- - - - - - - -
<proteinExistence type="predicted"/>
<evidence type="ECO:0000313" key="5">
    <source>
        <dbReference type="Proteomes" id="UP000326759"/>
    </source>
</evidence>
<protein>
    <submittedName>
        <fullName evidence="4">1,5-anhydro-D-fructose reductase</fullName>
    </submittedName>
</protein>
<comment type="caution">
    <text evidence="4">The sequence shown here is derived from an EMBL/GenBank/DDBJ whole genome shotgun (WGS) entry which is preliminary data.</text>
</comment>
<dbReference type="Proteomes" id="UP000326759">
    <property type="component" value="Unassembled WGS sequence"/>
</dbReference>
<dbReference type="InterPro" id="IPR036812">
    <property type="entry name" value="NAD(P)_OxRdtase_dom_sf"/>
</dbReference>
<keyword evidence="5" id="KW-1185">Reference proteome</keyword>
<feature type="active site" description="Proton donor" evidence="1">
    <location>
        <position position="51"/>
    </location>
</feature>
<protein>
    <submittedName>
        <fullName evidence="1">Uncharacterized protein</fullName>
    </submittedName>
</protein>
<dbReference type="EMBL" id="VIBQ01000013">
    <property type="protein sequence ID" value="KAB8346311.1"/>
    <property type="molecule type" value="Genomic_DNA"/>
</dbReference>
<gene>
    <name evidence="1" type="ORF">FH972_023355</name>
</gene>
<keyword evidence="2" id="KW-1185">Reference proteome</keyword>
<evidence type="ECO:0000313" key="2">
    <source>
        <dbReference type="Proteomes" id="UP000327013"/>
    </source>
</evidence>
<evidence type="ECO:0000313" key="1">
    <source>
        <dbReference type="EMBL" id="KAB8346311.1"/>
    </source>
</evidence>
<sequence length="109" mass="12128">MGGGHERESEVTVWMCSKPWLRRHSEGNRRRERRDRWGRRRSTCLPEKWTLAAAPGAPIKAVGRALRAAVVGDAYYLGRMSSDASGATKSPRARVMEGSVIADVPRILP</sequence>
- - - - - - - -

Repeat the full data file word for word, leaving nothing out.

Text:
<proteinExistence type="predicted"/>
<evidence type="ECO:0000313" key="5">
    <source>
        <dbReference type="Proteomes" id="UP000326759"/>
    </source>
</evidence>
<protein>
    <submittedName>
        <fullName evidence="4">1,5-anhydro-D-fructose reductase</fullName>
    </submittedName>
</protein>
<comment type="caution">
    <text evidence="4">The sequence shown here is derived from an EMBL/GenBank/DDBJ whole genome shotgun (WGS) entry which is preliminary data.</text>
</comment>
<dbReference type="Proteomes" id="UP000326759">
    <property type="component" value="Unassembled WGS sequence"/>
</dbReference>
<dbReference type="InterPro" id="IPR036812">
    <property type="entry name" value="NAD(P)_OxRdtase_dom_sf"/>
</dbReference>
<keyword evidence="5" id="KW-1185">Reference proteome</keyword>
<feature type="active site" description="Proton donor" evidence="1">
    <location>
        <position position="51"/>
    </location>
</feature>
<protein>
    <submittedName>
        <fullName evidence="1">Uncharacterized protein</fullName>
    </submittedName>
</protein>
<dbReference type="EMBL" id="VIBQ01000013">
    <property type="protein sequence ID" value="KAB8346311.1"/>
    <property type="molecule type" value="Genomic_DNA"/>
</dbReference>
<gene>
    <name evidence="1" type="ORF">FH972_023355</name>
</gene>
<keyword evidence="2" id="KW-1185">Reference proteome</keyword>
<evidence type="ECO:0000313" key="2">
    <source>
        <dbReference type="Proteomes" id="UP000327013"/>
    </source>
</evidence>
<evidence type="ECO:0000313" key="1">
    <source>
        <dbReference type="EMBL" id="KAB8346311.1"/>
    </source>
</evidence>
<sequence length="109" mass="12128">MGGGHERESEVTVWMCSKPWLRRHSEGNRRRERRDRWGRRRSTCLPEKWTLAAAPGAPIKAVGRALRAAVVGDAYYLGRMSSDASGATKSPRARVMEGSVIADVPRILP</sequence>